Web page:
Rite of Election
the bishop elects, or calls, the catechumens
the logistics may vary, but in essentials the bishop greets the catechumens (ideally outside the church or cathedral where this is taking place) and welcomes them. Our bishop shakes each and every hand. Then the catechumens process into the church and take their seats. The pastors (or their delegates) introduce the catechumens from each parish, who come forward, announce their name (or the pastor calls out the names) and sign the Book of the Elect. The Bishop performs the blessing, and his remarks address their intensive preparation for baptism that takes place during Lent.
This takes place in the context of the Mass on the First Sunday of Lent, or possibly at a Mass or Liturgy of the Word later in the week. If the second case, the catechumens are called forward in their own parish on the first Sunday of Lent, sign the book of elect there, receive a blessing and are “sent” to the bishop for Election. This is called, obviously, the Rite of Sending for Election.
These rites are proper only for the unbaptized. There is a parallel rite for the baptized candidates, but it is not election, they are already numbered among the elect by virtue of their baptism.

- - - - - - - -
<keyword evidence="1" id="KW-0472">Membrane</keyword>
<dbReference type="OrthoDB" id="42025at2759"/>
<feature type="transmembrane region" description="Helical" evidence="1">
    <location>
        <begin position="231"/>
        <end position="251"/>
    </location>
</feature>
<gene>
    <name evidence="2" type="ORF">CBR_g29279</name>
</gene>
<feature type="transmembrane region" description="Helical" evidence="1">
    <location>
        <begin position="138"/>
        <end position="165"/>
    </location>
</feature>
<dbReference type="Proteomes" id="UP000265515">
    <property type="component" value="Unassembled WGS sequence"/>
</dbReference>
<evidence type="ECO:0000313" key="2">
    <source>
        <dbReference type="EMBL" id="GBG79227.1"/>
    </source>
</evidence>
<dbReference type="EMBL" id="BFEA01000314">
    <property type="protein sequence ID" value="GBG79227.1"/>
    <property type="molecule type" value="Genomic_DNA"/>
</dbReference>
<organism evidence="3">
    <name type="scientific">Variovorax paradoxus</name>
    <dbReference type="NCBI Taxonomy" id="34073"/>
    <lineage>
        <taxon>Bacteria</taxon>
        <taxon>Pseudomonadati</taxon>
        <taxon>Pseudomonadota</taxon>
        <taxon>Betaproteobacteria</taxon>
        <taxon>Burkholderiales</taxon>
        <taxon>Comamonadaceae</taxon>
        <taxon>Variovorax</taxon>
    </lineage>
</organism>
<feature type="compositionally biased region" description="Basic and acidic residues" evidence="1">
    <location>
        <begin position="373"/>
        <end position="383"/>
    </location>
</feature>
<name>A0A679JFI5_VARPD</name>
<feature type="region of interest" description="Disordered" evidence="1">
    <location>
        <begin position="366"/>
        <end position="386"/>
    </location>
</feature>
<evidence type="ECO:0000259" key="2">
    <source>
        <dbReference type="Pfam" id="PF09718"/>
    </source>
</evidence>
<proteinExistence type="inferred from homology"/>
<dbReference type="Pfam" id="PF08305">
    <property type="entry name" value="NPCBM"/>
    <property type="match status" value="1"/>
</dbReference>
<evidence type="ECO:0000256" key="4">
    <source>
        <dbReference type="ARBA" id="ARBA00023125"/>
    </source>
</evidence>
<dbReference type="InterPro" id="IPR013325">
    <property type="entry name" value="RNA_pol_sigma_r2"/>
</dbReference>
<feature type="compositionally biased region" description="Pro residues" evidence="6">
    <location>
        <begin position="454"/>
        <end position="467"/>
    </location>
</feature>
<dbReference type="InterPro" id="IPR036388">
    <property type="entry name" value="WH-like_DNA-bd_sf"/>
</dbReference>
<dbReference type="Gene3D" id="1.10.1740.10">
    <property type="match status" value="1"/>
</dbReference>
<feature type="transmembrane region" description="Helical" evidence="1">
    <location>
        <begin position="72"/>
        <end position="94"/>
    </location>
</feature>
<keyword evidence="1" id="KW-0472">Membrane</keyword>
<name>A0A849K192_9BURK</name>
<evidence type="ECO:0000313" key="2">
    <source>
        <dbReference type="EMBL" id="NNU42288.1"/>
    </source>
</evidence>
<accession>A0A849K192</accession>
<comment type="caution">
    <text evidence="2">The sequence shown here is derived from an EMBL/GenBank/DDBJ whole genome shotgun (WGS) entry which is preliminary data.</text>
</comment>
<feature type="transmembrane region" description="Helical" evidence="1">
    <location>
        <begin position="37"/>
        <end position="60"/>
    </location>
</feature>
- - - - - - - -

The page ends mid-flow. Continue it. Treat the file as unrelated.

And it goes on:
In case of pastoral necessity, the priest may, with permission of the bishop, celebrate the rite of election in the parish, but he must be sure to explain to all present that he exercises this call in the name of the bishop, to whom the privilege belongs.
during Lent you are no longer catechumens, but the Elect. This rite should only be done once, at the beginning of Lent in the year you will be baptized at Easter. If there are unavoidable circumstances that interrupt your progress during Lent (move out of state, military deployment, grave illness) you should not be made to start over at square one. You would either be baptized as soon as you can complete prepartions, without waiting for Easter, or be initiated the following Easter, participating in the rites and preparations of Lent, but as one who is already among the Elect.